At least now we know to shoot the damn cylinders as soon as they land!
Icaza has a point.
A couple of years ago, one of my hardcore Linux friends switched back to Windows for the same reasons: hacking around for WiFi, graphics card, sound, and well that mucking with Office files with OpenOffice will fuck up the format.
And then, I had the same issue this December; I needed a work lap, but also MS Office, OmniGraffle, Merlin and those are Win/Mac or Mac only. Of course, I went for Mac as any other lap would pay the MS tax which I didn't want to do.
I do acknowledge that Linux has been user-friendly for quite some time, and even user-install-friendly as of late, with WiFi finally being supported out of the box. But it still gets hobbled by stupidity, like "no mp3 playback" and Adobe has recently stated they're no longer going to upgrade the Linux Flash plugin. I've demoted Linux to VM status on my Mac, though my main PC at home still has Linux and does a lot of the geeky stuff I want it to do. But as a desktop OS? Maybe, if I were to work in a 100% Linux shop. And even in some of those, I've seen people have windows as a VM...
Oh, and the irony: Miguel de Icaza was the Mexican champion on IT circles. A lot of Mexicans started doing Linux just because a prominent Mexican had got into the international limelight, and he was doing some stuff for Linux...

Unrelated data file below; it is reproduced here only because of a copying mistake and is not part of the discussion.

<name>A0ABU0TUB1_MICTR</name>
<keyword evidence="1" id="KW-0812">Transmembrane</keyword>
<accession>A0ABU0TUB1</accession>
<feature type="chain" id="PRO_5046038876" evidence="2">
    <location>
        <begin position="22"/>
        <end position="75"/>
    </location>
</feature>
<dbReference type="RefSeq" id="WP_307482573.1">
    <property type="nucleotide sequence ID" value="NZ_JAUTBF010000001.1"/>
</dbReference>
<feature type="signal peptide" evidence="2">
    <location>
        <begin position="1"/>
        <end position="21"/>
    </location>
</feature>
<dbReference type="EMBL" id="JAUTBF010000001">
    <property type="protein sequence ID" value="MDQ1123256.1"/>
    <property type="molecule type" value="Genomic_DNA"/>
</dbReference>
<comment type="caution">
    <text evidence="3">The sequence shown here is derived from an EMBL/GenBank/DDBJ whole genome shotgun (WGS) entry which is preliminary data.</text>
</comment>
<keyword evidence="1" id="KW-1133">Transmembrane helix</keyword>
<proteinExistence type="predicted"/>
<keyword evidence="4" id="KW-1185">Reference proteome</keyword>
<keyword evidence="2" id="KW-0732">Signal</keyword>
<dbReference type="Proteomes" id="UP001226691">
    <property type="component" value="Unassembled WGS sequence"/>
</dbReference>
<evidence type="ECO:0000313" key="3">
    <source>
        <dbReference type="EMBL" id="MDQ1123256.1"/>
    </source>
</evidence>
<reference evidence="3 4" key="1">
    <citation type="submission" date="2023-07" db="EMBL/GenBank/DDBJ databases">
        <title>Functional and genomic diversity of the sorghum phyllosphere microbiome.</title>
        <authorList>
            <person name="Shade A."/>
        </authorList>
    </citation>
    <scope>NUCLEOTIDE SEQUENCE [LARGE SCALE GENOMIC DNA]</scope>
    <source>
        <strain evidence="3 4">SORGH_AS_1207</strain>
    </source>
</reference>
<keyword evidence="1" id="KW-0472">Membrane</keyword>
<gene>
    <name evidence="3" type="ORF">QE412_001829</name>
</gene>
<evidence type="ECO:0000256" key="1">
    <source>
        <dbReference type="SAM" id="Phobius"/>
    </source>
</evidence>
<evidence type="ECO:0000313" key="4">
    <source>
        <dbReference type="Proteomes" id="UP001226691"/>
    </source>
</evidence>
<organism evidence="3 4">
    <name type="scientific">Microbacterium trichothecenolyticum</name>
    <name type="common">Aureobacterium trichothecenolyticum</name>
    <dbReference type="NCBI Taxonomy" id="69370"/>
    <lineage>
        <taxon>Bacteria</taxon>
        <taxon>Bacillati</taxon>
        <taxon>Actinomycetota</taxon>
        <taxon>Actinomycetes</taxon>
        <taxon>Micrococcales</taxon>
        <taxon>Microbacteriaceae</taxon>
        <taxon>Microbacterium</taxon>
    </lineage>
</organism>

Um... you do know that HD-DVD was the "renegade" format? Only supported by 2 manufacturers vs. the BD being supported by the rest? Not to mention it was the crappiest of the two, with lower storage space *and* hobbled by a fugly MS-backed menu system.
Sony and past, good AND bad @Bodhi
Sony did a lot of pretty good stuff in the past; in fact, my circa 1998 Walkman is still in working order, I used it yesterday. The three PS3's are pretty good as well; the Trinitron TVs (our 1981 Trinitron made it to the 21st century!) and same with my Sony stereo. Oh, my 2007 W300i is still seeing some use, now on its third owner in the family.
But one thing I won't do is call OtherOS "a feature used by 3 people". I was hit by that boneheaded decision; it left me at least a year off PSN, and I finally ended up "solving" the situation by buying another PS3. The irony is that the OtherOS nixing only hit the people who both used OtherOS *and* played games, that is, the segment that was actually giving Sony the $$$ for games. That said, Sony is a lesser evil vs. M$, who pimps off ki'box360 players on HDDs (selling overpriced HDDs to 'em, banning OTC HDDs) and charging for multiplayer. So I'll keep on giving Sony my gaming money, even if I disagree with their OtherOS stance.
So I see someone has been playing Shadowrun... :)